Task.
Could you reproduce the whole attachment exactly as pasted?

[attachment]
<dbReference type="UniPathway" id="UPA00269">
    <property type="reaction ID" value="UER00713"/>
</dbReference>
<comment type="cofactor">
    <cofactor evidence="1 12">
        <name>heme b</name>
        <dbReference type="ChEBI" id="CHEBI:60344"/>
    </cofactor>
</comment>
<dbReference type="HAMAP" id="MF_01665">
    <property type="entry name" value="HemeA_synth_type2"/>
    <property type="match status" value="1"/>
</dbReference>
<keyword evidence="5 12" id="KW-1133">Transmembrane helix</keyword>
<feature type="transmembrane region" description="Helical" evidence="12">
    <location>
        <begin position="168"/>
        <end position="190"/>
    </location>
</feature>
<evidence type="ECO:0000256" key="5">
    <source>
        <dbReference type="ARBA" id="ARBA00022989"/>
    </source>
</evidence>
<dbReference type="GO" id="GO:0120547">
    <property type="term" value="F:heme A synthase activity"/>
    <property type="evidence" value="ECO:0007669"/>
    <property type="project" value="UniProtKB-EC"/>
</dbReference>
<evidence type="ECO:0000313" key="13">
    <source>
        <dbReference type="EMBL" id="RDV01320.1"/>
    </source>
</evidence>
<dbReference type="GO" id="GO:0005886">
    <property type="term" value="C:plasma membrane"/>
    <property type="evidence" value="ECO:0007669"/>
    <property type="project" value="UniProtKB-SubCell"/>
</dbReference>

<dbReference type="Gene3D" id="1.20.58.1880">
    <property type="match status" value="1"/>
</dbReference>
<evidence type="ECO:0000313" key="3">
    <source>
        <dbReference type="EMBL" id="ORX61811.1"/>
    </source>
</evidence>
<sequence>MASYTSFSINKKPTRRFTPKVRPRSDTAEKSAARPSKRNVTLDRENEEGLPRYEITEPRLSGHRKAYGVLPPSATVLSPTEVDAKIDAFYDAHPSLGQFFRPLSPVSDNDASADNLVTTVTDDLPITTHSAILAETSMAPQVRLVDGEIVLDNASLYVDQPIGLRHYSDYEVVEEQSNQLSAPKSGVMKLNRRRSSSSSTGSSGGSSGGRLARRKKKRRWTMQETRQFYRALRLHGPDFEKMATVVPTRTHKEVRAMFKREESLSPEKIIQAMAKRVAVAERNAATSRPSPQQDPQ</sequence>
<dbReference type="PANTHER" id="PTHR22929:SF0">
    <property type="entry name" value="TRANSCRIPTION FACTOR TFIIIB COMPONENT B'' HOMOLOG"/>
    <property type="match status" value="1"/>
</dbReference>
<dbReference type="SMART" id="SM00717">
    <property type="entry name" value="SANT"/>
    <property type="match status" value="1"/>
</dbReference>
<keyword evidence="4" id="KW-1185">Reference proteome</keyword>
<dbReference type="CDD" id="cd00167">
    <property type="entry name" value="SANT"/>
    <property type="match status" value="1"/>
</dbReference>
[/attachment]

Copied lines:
<dbReference type="UniPathway" id="UPA00269">
    <property type="reaction ID" value="UER00713"/>
</dbReference>
<comment type="cofactor">
    <cofactor evidence="1 12">
        <name>heme b</name>
        <dbReference type="ChEBI" id="CHEBI:60344"/>
    </cofactor>
</comment>
<dbReference type="HAMAP" id="MF_01665">
    <property type="entry name" value="HemeA_synth_type2"/>
    <property type="match status" value="1"/>
</dbReference>
<keyword evidence="5 12" id="KW-1133">Transmembrane helix</keyword>
<feature type="transmembrane region" description="Helical" evidence="12">
    <location>
        <begin position="168"/>
        <end position="190"/>
    </location>
</feature>
<evidence type="ECO:0000256" key="5">
    <source>
        <dbReference type="ARBA" id="ARBA00022989"/>
    </source>
</evidence>
<dbReference type="GO" id="GO:0120547">
    <property type="term" value="F:heme A synthase activity"/>
    <property type="evidence" value="ECO:0007669"/>
    <property type="project" value="UniProtKB-EC"/>
</dbReference>
<evidence type="ECO:0000313" key="13">
    <source>
        <dbReference type="EMBL" id="RDV01320.1"/>
    </source>
</evidence>
<dbReference type="GO" id="GO:0005886">
    <property type="term" value="C:plasma membrane"/>
    <property type="evidence" value="ECO:0007669"/>
    <property type="project" value="UniProtKB-SubCell"/>
</dbReference>

<dbReference type="Gene3D" id="1.20.58.1880">
    <property type="match status" value="1"/>
</dbReference>
<evidence type="ECO:0000313" key="3">
    <source>
        <dbReference type="EMBL" id="ORX61811.1"/>
    </source>
</evidence>
<sequence>MASYTSFSINKKPTRRFTPKVRPRSDTAEKSAARPSKRNVTLDRENEEGLPRYEITEPRLSGHRKAYGVLPPSATVLSPTEVDAKIDAFYDAHPSLGQFFRPLSPVSDNDASADNLVTTVTDDLPITTHSAILAETSMAPQVRLVDGEIVLDNASLYVDQPIGLRHYSDYEVVEEQSNQLSAPKSGVMKLNRRRSSSSSTGSSGGSSGGRLARRKKKRRWTMQETRQFYRALRLHGPDFEKMATVVPTRTHKEVRAMFKREESLSPEKIIQAMAKRVAVAERNAATSRPSPQQDPQ</sequence>
<dbReference type="PANTHER" id="PTHR22929:SF0">
    <property type="entry name" value="TRANSCRIPTION FACTOR TFIIIB COMPONENT B'' HOMOLOG"/>
    <property type="match status" value="1"/>
</dbReference>
<dbReference type="SMART" id="SM00717">
    <property type="entry name" value="SANT"/>
    <property type="match status" value="1"/>
</dbReference>
<keyword evidence="4" id="KW-1185">Reference proteome</keyword>
<dbReference type="CDD" id="cd00167">
    <property type="entry name" value="SANT"/>
    <property type="match status" value="1"/>
</dbReference>